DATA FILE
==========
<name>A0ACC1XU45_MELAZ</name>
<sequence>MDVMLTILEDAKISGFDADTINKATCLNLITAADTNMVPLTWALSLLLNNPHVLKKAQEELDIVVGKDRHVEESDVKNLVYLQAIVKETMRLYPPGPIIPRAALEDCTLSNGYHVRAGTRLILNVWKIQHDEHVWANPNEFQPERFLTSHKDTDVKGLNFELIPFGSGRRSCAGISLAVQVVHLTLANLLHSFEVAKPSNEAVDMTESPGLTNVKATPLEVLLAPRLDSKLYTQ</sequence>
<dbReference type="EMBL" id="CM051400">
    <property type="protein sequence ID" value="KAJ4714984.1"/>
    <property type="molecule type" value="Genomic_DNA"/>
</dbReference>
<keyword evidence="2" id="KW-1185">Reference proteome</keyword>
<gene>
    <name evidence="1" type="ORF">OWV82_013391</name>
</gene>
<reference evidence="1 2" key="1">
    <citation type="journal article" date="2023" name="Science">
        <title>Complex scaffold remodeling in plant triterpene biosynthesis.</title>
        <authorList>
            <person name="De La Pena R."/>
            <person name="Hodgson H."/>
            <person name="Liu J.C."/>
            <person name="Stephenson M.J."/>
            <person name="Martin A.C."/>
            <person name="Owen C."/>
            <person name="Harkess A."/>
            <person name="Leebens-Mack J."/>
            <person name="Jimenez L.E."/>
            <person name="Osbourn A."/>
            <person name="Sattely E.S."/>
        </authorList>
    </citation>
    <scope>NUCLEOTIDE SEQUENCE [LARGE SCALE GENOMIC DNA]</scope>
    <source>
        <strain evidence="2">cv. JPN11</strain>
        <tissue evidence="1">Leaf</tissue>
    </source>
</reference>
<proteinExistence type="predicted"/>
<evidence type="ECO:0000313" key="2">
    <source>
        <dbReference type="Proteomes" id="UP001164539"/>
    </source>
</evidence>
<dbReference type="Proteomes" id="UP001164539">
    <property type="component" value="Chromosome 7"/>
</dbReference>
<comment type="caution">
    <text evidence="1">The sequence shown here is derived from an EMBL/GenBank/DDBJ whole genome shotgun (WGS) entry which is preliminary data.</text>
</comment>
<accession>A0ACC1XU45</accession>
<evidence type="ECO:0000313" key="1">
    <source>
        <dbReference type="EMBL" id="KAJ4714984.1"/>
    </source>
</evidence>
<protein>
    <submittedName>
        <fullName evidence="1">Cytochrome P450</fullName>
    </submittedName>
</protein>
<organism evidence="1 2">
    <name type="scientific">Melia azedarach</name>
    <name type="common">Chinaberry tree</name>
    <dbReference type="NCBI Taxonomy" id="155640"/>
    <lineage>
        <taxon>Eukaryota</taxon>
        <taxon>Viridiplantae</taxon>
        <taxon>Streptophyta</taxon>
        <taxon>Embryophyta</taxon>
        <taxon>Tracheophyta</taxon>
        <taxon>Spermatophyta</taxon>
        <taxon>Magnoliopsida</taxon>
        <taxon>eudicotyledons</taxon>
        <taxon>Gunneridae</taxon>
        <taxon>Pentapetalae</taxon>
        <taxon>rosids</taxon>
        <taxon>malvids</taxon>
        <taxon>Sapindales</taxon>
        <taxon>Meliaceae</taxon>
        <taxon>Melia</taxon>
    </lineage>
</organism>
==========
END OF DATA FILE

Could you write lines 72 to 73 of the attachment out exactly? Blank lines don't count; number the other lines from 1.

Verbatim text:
        <taxon>rosids</taxon>
        <taxon>malvids</taxon>